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The joining together of two lives is joyous. It’s also nerve-wracking. There are a number of adjustments couples have to make when thinking and planning for two. They may need financial protection they haven’t worried about before, because spouses now depend on each other for support. In merging two households and perhaps two careers, there are choices that couples may need to make as to which spouse has the best existing insurance coverage.

Young single people tend to pay higher rates for insurance. Good news, when two people get married, they probably qualify for a discount. Couples may well bring two cars into the relationship and two insurance companies. Review existing coverage and see which company offers the best combination of price and service.

Your driving ability may not be all you have to worry about. At some point, couples may need to participate in a family decision in helping parents or in-laws decide when they should stop driving. Driving ability is not strictly a matter of age. There are middle-aged drivers who are terrible and there are older drivers who are highly skilled and perfectly safe. Yet, as a group, older drivers, particularly after the age of 70, are involved in more serious accidents. Because of their age, they are increasingly vulnerable to serious injury. Many seniors themselves decide as they get older to limit their driving to daylight and roads they are familiar with. And while many states require more frequent vision and, if necessary, driving tests later in life, it often falls to the children to help parents decide when it is no longer safe to get behind the wheel.

When buying a home, the insured value of the house will be less than the market value. Don’t be alarmed, because there is no need to insure the land the house rests on. The insured value needs to be sufficient to repair or replace the home if there is a major disaster. Over time, be sure that the coverage keeps pace with additions or major improvements that increase the value of the home – and the cost of repairing it. Set the deductible on the policy – the amount the homeowner is responsible for before insurance is triggered – as high as your financial circumstances allow. The higher the deductible, the less the coverage will cost. A higher deductible can also mean fewer claims, another important factor in the cost of coverage.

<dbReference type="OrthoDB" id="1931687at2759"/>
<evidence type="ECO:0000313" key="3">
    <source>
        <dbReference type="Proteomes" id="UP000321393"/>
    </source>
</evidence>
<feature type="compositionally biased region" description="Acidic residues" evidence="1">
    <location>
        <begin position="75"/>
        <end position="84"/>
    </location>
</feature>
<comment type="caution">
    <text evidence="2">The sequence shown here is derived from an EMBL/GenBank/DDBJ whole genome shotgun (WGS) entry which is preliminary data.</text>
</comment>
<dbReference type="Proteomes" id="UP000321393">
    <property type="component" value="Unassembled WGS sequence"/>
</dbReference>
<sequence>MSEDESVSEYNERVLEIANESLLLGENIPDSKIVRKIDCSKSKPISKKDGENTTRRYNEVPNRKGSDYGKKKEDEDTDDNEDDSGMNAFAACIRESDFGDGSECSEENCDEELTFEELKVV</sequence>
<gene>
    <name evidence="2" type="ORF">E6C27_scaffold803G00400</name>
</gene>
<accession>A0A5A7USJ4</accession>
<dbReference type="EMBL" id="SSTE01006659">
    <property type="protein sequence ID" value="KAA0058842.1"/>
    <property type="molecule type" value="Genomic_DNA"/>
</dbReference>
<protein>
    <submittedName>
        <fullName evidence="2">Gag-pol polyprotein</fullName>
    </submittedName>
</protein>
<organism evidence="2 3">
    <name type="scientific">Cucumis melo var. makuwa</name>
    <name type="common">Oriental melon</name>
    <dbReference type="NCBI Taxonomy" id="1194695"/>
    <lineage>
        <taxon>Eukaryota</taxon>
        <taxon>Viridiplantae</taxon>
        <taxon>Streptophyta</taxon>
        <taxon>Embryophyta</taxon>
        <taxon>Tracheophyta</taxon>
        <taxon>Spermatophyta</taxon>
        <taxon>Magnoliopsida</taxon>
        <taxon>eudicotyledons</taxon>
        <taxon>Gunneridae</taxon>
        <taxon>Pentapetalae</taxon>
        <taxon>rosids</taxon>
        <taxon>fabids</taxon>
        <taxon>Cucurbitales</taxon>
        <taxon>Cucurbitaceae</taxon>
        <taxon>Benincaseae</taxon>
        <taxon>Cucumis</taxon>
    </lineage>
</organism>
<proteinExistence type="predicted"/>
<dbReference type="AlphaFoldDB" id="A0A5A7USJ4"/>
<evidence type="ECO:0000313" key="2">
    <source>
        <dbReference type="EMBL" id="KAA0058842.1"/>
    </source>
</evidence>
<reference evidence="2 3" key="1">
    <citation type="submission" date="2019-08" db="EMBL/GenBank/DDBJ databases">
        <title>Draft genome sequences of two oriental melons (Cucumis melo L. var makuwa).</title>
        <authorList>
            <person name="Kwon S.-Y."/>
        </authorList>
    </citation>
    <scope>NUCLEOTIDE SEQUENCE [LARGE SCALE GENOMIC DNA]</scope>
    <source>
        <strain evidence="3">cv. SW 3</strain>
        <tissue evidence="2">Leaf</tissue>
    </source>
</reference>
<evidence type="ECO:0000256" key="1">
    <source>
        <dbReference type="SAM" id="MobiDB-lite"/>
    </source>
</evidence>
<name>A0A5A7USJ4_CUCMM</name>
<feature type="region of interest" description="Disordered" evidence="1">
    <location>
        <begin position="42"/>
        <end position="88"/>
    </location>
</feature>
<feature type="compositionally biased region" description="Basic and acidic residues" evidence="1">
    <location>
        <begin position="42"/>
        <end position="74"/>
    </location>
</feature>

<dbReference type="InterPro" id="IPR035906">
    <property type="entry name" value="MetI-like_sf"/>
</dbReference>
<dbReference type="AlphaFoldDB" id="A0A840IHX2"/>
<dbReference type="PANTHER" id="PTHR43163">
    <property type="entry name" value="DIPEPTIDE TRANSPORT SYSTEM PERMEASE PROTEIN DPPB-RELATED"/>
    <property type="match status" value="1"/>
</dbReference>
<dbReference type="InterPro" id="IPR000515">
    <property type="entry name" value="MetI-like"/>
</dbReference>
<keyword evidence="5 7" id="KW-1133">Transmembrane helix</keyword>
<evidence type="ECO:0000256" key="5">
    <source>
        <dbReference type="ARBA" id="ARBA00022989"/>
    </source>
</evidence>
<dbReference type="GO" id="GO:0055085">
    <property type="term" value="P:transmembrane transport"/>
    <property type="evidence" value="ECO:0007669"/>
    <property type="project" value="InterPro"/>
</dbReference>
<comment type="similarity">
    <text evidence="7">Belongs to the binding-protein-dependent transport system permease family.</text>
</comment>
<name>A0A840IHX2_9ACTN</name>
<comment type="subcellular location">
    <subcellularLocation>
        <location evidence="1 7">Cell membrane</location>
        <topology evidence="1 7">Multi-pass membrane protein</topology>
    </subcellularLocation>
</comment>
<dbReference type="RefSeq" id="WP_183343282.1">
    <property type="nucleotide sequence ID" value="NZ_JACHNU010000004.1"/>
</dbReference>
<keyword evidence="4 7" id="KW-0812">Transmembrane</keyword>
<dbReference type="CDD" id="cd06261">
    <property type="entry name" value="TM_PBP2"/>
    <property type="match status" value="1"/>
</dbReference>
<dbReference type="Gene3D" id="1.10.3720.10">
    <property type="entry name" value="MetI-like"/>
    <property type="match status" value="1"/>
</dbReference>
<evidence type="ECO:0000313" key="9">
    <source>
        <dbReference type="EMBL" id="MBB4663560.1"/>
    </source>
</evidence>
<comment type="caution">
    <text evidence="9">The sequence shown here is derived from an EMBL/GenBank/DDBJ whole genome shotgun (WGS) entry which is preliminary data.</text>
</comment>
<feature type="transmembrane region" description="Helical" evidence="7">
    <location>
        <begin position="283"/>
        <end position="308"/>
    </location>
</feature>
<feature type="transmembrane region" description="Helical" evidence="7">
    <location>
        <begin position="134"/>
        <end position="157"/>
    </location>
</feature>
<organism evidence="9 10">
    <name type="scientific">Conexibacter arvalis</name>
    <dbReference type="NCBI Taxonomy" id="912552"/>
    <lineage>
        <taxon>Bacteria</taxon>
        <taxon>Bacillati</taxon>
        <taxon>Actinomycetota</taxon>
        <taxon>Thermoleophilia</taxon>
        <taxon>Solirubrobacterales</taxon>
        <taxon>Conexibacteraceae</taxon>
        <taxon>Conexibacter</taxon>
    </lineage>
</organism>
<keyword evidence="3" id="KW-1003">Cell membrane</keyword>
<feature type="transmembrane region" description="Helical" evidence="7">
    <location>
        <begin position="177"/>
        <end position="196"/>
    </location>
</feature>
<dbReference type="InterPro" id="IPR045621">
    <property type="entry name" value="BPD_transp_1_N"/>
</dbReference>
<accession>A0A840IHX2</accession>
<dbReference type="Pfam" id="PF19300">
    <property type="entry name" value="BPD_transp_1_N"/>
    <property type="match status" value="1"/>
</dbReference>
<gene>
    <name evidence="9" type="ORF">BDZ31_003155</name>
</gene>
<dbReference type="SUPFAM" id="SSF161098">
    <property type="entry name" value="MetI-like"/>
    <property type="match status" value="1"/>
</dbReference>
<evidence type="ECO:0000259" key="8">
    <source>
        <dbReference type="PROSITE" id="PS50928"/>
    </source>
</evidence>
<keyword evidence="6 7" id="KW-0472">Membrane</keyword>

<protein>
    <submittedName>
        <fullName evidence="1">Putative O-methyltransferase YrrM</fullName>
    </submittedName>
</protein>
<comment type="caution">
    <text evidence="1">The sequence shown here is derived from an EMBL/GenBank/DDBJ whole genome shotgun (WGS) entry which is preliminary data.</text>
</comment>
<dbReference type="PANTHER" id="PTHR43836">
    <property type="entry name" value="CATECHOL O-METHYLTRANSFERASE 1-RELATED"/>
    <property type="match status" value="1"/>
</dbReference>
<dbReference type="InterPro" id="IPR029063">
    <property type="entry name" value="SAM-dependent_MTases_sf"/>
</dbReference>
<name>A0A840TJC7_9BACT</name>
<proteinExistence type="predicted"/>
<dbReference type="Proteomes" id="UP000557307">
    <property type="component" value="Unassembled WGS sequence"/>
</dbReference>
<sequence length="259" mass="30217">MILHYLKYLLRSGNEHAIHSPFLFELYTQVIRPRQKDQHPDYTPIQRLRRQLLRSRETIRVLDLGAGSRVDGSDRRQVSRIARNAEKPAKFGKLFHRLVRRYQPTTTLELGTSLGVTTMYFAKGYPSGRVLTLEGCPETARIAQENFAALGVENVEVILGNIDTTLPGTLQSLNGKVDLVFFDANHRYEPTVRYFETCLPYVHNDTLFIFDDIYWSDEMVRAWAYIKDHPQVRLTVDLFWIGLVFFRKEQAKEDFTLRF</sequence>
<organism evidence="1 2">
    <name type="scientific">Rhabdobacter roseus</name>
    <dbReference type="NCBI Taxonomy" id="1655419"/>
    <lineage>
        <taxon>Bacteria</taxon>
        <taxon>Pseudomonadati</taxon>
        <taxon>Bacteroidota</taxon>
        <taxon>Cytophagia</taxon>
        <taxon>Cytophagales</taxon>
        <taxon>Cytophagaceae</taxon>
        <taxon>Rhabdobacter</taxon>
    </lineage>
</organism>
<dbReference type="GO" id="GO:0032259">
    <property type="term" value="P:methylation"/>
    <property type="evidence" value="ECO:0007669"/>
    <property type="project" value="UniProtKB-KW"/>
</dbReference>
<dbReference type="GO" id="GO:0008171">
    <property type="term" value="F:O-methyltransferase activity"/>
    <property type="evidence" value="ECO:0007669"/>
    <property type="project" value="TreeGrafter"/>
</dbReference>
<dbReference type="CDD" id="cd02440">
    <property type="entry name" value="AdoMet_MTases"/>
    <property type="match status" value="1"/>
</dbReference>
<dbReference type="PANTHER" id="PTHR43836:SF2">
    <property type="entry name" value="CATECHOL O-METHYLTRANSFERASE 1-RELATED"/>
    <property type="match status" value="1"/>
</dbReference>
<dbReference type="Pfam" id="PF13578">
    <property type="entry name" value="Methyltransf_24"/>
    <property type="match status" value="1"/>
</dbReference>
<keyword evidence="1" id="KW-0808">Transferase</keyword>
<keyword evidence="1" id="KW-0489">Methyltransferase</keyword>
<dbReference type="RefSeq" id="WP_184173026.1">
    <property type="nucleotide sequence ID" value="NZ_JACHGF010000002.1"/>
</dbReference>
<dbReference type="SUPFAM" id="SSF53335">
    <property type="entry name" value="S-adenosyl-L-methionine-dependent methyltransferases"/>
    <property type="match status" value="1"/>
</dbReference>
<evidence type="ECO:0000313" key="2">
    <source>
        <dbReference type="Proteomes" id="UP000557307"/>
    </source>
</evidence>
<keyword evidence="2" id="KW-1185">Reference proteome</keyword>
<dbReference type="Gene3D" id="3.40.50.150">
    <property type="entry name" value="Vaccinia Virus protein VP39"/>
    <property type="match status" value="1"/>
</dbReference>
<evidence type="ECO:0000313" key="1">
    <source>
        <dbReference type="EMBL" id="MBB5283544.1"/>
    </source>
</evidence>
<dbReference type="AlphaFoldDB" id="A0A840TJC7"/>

Ironically, homeowners or renters insurance questions frequently begin when couples buy engagement and wedding rings – things of actual as well as symbolic value – or accumulate expensive household items. A standard homeowner policy includes a limit (usually a fixed percentage of the broader coverage) on personal possessions, so an endorsement or floater may be needed to cover high value items. Merging two households presents a good opportunity to do a home inventory. This helps couples understand what their insurance coverage needs are – and provides have a record of what to claim if a real disaster strikes.

When arranging homeowners insurance, one important decision involves replacement cost versus actual cash value coverage. Replacement cost is what it suggests. It pays the dollar amount needed to replace a damaged item with one of similar kind and quality. Actual cash value covers the amount needed to replace the item, minus depreciation.

**Information provided by The Insurance Information Institute: www.iii.org**
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